US propaganda may have convinced Irish to enlist for WW1

Nearly 10,000 Irish men joined British forces between August and November of 1918

US president Woodrow Wilson set up the Committee on Public Information after the US declared war on Germany in April 1917.

US president Woodrow Wilson set up the Committee on Public Information after the US declared war on Germany in April 1917.

 

A surprising upsurge in the recruitment of the Irish in the last months of the first World War may have been down to American propaganda, it has been claimed.

Between August and November 1918, almost 10,000 Irishmen joined the British armed forces. This was nearly twice the number that signed up between February and August of that year.

Irish recruitment was falling before the Easter Rising and the Rising exacerbated the decline, but the trend was reversed towards the end of the war.

Speaking at the Parnell Summer School, Prof Bernadette Whelan from the University of Limerick said many reasons have been advanced for the spike in recruits towards the end of the war.

The most common one was that many of those recruited were doing so because the British armed forces were promising to give new recruits a trade.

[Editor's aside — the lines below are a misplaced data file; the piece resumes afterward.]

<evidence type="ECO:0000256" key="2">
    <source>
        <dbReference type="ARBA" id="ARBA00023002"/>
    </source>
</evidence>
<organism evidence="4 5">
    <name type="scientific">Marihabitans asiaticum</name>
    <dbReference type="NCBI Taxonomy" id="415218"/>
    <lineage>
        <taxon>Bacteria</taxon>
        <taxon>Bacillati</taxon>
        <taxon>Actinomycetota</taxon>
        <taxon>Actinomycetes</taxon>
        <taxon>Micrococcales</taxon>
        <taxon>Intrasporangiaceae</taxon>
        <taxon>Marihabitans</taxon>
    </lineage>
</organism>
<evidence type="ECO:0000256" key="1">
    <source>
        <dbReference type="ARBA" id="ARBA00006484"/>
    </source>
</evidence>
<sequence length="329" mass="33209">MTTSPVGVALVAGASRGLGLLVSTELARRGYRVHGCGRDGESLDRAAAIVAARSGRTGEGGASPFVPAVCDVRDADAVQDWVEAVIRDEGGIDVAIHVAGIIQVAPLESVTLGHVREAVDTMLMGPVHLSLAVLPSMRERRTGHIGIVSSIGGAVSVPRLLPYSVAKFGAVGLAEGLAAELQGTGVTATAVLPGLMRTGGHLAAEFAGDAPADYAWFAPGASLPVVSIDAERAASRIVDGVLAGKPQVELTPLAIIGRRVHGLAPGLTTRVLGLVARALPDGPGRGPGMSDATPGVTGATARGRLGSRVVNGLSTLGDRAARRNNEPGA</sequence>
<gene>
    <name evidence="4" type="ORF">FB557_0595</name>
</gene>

Woodrow Wilson

The impact of British propaganda has also been cited as a reason with continuing emphasis on the fact that the war was almost won.

Prof Whelan said the impact of American propaganda in Ireland in the last year of the war was considerable and may have swung a lot of Irish people who associated the war just with the British.

US president Woodrow Wilson set up the Committee on Public Information (CPI) after the country declared war on Germany in April 1917.

It originally had a branch based in London, but then set up in Dublin after the Americans became alarmed at the increasing anti-war sentiment in Ireland.

The CPI targeted Irish newspapers for much of 1918, emphasising the bravery of Irish-born and Irish-American troops. They also carried messages of support for the Allied war effort from Irish-American cardinals and other prominent Catholic clergy.

Dáil recognition

Prof Whelan said many Irish Republicans were bolstered by Wilson’s famous speech in April 1918 about making the world safe for democracy and that America would support the “rights and liberties of small nations”.

But it came as a “huge disappointment” that Wilson’s administration refused to recognise the first Dáil in January 1919 and that he did not raise the subject of Ireland at the Versailles peace conference.

He had also been told by his private secretary, the Irish-American Joe Tumulty, that he had raised expectations in Ireland in 1917 and 1918 that he would support Irish independence.

Prof Whelan said Wilson had been among the best-informed US presidents about Ireland and was an early supporter of Home Rule, but had made up his mind in 1914 that the Anglo-American relationship was more important.